Church of Santa Maria Assunta, aka the Gesuiti, Cannaregio
Known simply as the Gesuiti, this church is classically Baroque in style and consequently divides visitors; some absolutely love its ornate, exuberant decorations while others find it over the top. Either way, no one can deny the skill and artistry that has gone into building this wonderful edifice.
Statues of several saints and apostles adorn the glistening, white stone façade. But nothing prepares you for the gloriously elaborate green marble inlay that awaits inside. It looks like the most beautiful William Morris wallpaper or brocade and is everywhere you look, covering not just the floor but the walls, the altar and is even draped over the pulpit like a soft, velvet curtain. This visual illusion in marble is all the more magnificent for having been completed over 300 years ago and is so spectacular that it almost overshadows Titian’s great painting, the “Martyrdom of St Lawrence,” which depicts the saint being burned alive. This is a personal favorite and a definite recommendation.
Church of Santa Maria della Salute, Dorsoduro
Perched on the narrow Punta della Dogana at the mouth of the Grand Canal, the church of Santa Maria della Salute is one of the most iconic churches on Venice’s skyline. Its dome appears in masterpieces by artistic greats including Canaletto, Turner, Sargent and Guardi but few people know that it was constructed to give thanks to the Madonna for Venice’s salvation from the great plague of 1630. The church itself is a vast, octagonal building built on one million wooden piles drilled into the soft mud of the lagoon. At its height stands a statue of the Virgin presiding over the city and inside, eight chapels radiate around the central lantern and dome. The church’s steps make a great spot to soak up some summer sun while watching the gondolas and vaporetto water buses plying their trade up and down the canal. Make sure to light a candle to give thanks for good health when you visit and you’ll be assured of another year of wellbeing in return.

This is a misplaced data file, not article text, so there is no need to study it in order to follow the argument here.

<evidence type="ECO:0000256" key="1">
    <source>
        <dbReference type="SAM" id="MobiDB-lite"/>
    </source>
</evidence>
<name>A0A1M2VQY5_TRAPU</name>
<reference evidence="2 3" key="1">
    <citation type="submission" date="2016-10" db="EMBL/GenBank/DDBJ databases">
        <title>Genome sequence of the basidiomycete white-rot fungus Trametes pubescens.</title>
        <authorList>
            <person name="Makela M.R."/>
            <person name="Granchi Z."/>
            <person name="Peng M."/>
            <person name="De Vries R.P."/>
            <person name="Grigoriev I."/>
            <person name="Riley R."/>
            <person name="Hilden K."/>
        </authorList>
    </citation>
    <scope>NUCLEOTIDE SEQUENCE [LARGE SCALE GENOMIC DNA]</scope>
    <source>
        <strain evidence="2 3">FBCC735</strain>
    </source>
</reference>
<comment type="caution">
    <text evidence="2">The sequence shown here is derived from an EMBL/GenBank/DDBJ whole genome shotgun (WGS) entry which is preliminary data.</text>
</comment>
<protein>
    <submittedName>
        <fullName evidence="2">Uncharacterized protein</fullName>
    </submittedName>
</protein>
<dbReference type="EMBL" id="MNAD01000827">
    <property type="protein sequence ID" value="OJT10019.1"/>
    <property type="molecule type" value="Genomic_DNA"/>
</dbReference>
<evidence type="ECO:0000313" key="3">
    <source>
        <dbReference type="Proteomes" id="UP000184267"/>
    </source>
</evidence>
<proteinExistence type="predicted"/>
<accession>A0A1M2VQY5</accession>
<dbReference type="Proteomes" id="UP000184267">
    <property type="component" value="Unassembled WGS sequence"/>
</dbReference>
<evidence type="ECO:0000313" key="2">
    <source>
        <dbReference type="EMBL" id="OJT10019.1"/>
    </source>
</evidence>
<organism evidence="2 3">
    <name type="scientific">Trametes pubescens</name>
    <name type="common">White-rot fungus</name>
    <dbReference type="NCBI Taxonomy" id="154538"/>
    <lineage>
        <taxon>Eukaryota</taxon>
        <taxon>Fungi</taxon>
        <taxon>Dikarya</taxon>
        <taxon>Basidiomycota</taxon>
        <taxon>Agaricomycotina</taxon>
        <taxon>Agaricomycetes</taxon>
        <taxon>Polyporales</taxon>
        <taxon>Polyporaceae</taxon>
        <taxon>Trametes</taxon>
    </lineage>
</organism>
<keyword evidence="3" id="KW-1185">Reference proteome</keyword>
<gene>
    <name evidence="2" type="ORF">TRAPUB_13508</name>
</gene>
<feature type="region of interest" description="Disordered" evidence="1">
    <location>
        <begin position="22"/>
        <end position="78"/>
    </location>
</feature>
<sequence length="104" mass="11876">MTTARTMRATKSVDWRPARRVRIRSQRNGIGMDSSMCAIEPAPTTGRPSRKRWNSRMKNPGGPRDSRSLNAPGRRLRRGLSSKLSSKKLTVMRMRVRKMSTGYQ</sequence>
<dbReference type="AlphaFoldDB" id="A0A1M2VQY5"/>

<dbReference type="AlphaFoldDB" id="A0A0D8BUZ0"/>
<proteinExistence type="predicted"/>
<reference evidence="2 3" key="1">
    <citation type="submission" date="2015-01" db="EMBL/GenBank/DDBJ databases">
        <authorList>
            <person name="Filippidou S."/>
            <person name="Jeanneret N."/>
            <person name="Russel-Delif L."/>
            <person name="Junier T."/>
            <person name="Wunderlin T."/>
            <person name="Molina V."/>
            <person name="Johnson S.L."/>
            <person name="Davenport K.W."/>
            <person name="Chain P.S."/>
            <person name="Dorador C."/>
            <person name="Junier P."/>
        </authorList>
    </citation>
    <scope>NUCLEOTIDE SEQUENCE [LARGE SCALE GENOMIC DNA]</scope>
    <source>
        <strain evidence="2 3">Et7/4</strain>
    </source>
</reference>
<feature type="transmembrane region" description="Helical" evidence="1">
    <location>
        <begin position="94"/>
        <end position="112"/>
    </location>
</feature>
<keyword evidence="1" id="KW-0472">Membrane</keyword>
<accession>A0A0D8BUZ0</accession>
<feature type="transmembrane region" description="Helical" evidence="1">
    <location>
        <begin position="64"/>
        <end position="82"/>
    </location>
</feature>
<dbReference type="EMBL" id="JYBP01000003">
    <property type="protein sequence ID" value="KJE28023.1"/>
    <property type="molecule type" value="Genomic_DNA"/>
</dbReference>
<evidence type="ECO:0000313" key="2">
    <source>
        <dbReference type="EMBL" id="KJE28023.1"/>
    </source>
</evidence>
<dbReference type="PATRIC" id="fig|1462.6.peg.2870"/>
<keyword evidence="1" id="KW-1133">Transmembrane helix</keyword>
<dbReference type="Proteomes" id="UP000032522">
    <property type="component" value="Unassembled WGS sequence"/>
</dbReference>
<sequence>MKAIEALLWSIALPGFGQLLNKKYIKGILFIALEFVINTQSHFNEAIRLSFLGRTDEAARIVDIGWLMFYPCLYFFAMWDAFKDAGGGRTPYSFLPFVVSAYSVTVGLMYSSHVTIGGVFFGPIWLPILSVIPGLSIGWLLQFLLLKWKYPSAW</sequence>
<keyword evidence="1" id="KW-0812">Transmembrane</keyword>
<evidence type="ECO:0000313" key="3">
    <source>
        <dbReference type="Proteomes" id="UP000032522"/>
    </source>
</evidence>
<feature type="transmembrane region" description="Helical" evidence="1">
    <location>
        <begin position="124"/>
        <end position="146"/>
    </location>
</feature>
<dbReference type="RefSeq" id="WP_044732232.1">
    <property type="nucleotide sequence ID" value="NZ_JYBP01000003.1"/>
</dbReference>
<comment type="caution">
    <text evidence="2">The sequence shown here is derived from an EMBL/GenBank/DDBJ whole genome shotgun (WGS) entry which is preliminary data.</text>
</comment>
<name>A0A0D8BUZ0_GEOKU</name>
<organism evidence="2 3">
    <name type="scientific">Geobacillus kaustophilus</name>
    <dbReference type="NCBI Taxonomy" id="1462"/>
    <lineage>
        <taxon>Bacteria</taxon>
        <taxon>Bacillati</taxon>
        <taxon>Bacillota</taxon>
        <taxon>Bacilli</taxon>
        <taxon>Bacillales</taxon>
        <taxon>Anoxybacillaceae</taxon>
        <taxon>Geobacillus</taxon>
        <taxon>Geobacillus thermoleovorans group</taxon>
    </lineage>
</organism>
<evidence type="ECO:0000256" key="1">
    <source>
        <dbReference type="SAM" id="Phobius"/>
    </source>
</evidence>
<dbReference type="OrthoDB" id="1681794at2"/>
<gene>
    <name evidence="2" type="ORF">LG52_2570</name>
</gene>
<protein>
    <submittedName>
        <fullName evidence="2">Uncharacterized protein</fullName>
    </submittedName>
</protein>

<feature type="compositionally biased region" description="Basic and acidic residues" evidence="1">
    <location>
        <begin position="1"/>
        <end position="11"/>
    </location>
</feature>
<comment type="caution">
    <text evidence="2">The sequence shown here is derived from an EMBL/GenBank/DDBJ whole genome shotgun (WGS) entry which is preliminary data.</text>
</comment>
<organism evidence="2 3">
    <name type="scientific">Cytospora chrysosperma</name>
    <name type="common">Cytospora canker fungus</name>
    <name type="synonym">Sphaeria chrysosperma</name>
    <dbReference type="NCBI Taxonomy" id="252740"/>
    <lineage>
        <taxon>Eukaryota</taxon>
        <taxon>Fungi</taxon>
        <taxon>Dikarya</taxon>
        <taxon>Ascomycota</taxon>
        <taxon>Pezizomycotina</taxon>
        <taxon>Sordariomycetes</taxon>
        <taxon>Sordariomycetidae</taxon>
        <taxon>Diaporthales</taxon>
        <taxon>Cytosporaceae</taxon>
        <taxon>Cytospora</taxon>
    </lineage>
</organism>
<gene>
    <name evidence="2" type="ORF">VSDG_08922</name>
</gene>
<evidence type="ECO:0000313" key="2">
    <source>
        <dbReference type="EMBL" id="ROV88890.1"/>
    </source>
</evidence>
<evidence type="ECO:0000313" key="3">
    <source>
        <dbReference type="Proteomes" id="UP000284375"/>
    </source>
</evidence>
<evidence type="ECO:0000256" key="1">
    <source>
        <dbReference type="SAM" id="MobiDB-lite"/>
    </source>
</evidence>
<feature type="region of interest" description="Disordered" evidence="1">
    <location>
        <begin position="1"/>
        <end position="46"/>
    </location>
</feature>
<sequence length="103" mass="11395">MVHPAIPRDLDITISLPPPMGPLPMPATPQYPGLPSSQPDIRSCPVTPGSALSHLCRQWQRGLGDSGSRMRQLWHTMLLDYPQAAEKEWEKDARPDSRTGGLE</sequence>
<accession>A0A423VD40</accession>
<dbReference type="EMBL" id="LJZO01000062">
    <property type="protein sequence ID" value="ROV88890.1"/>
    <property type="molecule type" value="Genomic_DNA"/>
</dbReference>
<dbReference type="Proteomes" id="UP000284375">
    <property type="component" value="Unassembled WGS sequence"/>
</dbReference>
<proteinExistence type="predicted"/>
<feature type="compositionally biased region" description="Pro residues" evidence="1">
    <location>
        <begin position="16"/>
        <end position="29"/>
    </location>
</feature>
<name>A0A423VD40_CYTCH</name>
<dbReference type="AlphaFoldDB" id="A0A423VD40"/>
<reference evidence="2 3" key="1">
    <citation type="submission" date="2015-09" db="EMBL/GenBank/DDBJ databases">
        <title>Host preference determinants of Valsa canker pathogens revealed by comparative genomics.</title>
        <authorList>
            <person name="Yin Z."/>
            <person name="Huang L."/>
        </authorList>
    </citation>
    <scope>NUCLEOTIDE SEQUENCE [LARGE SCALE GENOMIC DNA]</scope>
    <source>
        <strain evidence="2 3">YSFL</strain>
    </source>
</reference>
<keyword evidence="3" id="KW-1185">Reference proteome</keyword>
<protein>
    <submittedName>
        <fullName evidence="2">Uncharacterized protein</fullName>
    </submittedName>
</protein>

The Church of San Giorgio Maggiore, Giudecca
Designed and built by the legendary architect Andrea Palladio between 1566 and 1610, San Giorgio Maggiore is a brilliant white basilica in the High Renaissance style. Its gleaming colonnaded façade dominates the skyline, facing the Doge’s Palace and Riva degli Schiavoni waterfront. And inside you’ll find masterpieces by Tintoretto, including “The Last Supper” and “The Fall of Manna,” together with contemporary sculptures and artworks. But the highlight of a visit to San Giorgio Maggiore has got to be a trip to the top of its bell tower for the best view over the city’s rooftops. It is absolutely stunning and, fortunately, there is now a lift to get you to the top!
The Cathedral of Santa Maria Assunta, Torcello Island
And finally, to visit one of the most ancient religious buildings in the Veneto region, head out to the island of Torcello, one of the first to be settled in the lagoon. Originally consecrated in 639 AD, the cathedral is a fine example of Venetian-Byzantine style with a decorated façade and portico. Inside, a beautiful geometric marble inlay floor, showing eastern influences, greets the visitor. The most important artworks, however, are undoubtedly the mosaics that depict biblical stories including the Crucifixion, Last Judgment and Hell that are the earliest remaining in the whole of Venice. A visit to this tranquil little island in the heart of the lagoon is a wonderful way to glimpse life as the earliest Venetians must have seen it; don’t miss out on this one!
Where to find the best churches in Venice
With a total of around 250 consecrated and deconsecrated churches across the city, Venice has a plethora of styles and artistic masterpieces to offer the curious visitor. So if you like the intricate detail of St Mark’s golden mosaics, the soaring ceiling of San Pantalon, or the stylish simplicity of Palladio’s San Giorgio Maggiore, you won’t be disappointed by the churches in Venice. Leave us a comment with your favorite church or chapel and, in the meantime, whether you prefer the art, architecture or simple spirituality of the churches in Venice, we’re sure you will find some real gems on your next trip. Happy travels!